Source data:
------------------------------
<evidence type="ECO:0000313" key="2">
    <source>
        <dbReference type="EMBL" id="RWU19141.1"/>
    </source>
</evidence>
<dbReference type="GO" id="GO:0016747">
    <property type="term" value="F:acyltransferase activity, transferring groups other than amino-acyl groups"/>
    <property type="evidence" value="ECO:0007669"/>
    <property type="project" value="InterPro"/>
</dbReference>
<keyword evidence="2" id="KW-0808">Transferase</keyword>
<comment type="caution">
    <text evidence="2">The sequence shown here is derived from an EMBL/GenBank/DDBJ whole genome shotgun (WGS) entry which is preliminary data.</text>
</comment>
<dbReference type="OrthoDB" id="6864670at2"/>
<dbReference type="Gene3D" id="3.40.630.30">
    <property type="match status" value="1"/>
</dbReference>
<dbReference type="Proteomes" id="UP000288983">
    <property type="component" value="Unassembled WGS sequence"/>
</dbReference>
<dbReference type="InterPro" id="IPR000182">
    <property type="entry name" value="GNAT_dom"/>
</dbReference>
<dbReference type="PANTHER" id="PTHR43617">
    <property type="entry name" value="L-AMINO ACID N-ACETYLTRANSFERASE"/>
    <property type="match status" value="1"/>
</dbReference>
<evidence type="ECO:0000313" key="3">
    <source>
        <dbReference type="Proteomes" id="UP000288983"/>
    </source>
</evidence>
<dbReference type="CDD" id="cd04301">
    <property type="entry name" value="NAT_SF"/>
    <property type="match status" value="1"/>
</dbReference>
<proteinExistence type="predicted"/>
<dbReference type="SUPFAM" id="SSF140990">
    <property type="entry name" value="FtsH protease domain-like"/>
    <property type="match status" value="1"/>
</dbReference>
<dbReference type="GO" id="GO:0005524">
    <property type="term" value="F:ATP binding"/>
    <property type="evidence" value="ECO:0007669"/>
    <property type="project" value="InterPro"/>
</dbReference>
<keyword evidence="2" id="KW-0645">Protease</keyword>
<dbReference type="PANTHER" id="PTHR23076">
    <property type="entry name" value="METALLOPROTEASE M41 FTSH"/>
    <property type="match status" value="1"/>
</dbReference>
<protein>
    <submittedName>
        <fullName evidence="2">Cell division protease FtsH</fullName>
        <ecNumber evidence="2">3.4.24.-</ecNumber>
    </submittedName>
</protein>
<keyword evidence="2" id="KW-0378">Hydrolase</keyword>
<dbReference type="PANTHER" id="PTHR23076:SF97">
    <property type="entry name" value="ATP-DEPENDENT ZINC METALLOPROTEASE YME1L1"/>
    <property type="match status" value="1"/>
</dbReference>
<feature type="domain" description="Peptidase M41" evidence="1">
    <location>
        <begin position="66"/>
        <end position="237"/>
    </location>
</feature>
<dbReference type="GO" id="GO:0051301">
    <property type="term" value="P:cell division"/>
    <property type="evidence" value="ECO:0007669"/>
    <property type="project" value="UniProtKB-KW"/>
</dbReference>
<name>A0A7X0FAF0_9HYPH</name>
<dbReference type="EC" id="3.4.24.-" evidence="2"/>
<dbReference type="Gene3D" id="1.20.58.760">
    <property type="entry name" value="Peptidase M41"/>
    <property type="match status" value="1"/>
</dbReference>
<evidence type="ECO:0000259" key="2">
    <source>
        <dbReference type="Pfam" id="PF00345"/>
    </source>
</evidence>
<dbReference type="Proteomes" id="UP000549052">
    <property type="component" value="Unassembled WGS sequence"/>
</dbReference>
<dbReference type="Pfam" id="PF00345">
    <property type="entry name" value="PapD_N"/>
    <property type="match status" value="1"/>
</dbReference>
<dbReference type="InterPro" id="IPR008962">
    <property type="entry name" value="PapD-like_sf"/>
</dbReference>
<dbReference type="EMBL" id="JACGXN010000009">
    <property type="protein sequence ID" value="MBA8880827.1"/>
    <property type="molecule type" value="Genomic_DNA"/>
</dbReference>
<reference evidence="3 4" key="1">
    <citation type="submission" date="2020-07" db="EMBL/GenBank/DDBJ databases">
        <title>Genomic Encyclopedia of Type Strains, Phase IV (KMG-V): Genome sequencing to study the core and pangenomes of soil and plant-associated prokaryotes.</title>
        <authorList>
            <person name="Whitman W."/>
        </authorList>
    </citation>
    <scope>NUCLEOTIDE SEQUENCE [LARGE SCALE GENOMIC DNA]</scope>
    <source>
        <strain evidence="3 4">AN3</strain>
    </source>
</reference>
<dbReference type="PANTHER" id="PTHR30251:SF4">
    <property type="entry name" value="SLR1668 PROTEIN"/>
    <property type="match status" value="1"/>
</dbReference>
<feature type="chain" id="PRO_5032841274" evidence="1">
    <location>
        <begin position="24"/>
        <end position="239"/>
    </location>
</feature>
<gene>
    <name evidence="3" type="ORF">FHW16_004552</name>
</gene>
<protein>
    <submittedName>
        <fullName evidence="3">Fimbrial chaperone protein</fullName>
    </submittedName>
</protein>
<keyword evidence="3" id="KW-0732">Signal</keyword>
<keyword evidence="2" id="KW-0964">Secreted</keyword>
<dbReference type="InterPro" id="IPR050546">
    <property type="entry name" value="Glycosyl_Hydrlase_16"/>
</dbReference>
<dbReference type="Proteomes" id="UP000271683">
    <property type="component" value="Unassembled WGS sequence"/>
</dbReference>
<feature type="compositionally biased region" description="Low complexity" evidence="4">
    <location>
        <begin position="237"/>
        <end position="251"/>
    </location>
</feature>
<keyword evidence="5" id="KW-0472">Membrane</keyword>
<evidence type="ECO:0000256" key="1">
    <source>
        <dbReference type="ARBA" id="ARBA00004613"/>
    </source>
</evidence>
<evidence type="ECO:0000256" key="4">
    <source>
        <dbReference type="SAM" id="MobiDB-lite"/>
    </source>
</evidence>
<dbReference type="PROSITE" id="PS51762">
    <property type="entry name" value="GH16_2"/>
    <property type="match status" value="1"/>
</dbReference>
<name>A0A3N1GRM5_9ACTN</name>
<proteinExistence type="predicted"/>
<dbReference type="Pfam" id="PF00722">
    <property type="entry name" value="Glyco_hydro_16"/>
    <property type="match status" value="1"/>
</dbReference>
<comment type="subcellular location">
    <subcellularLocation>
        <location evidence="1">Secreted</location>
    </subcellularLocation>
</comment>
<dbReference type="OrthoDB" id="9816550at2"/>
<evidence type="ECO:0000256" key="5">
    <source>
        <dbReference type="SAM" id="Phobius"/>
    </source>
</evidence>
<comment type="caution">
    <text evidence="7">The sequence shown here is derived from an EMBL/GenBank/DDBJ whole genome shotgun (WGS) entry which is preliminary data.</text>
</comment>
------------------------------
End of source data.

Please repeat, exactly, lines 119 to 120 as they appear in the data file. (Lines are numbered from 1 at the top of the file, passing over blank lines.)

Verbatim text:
        <end position="239"/>
    </location>